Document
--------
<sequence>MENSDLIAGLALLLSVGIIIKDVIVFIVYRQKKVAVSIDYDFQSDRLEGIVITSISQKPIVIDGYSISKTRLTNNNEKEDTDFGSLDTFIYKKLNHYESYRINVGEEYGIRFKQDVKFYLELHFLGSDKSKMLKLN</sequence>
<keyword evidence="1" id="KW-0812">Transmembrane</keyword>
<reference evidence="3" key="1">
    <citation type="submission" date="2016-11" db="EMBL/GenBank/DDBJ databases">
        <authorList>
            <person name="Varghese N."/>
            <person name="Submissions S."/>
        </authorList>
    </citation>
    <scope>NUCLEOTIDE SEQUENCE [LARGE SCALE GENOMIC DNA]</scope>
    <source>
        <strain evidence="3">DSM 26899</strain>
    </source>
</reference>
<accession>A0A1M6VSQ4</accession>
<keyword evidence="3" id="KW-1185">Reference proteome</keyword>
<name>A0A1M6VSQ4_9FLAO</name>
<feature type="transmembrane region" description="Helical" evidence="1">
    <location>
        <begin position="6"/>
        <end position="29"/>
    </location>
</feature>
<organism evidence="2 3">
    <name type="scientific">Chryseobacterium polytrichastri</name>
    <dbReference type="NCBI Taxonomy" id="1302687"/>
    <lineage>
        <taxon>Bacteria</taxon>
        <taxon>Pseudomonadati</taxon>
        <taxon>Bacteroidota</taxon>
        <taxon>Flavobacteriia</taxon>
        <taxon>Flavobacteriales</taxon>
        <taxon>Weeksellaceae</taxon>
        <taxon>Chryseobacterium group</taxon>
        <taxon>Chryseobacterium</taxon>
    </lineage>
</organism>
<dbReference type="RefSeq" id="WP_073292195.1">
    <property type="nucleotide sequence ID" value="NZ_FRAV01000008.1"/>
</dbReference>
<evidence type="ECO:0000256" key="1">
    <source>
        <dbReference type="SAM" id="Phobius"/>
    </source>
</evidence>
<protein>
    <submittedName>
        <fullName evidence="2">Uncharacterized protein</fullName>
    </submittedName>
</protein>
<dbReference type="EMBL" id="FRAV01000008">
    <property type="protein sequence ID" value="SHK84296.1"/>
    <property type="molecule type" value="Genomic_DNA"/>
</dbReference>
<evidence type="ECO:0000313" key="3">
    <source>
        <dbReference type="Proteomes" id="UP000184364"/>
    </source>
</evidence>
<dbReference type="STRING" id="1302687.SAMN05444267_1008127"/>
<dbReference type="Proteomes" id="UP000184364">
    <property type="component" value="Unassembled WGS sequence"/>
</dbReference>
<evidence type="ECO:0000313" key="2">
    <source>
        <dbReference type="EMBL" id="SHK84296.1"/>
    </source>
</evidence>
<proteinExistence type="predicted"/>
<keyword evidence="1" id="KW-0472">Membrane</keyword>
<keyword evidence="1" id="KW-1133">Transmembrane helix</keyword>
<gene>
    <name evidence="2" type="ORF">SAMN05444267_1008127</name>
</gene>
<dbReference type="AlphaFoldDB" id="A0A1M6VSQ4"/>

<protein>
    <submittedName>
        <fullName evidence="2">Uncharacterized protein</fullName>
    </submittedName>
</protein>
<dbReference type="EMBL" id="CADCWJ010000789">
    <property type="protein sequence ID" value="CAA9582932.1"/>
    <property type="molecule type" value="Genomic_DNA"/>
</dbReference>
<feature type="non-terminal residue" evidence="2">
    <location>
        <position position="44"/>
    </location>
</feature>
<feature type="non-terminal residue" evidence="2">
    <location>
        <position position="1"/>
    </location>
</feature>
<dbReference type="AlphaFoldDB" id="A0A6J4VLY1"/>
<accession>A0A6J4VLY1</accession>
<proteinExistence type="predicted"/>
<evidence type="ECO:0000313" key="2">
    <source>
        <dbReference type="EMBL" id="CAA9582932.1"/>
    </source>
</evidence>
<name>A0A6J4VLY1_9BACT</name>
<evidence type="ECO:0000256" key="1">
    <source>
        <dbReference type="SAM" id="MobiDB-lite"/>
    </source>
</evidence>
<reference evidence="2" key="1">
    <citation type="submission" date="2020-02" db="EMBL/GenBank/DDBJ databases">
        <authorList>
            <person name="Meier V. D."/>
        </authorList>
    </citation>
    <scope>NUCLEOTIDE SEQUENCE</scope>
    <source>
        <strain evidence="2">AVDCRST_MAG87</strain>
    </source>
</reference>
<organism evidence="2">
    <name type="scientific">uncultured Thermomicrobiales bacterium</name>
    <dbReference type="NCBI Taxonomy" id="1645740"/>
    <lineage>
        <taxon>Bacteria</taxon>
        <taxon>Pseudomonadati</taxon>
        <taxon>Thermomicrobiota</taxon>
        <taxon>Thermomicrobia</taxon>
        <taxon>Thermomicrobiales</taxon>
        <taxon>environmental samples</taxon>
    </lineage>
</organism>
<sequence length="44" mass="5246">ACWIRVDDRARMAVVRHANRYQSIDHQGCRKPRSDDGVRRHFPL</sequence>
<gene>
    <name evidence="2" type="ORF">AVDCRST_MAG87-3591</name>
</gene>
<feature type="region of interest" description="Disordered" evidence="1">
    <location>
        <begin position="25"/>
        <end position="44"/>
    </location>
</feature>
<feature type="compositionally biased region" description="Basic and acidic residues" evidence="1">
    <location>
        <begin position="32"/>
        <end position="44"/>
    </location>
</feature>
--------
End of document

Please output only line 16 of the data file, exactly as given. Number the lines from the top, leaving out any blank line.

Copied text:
<keyword evidence="3" id="KW-1185">Reference proteome</keyword>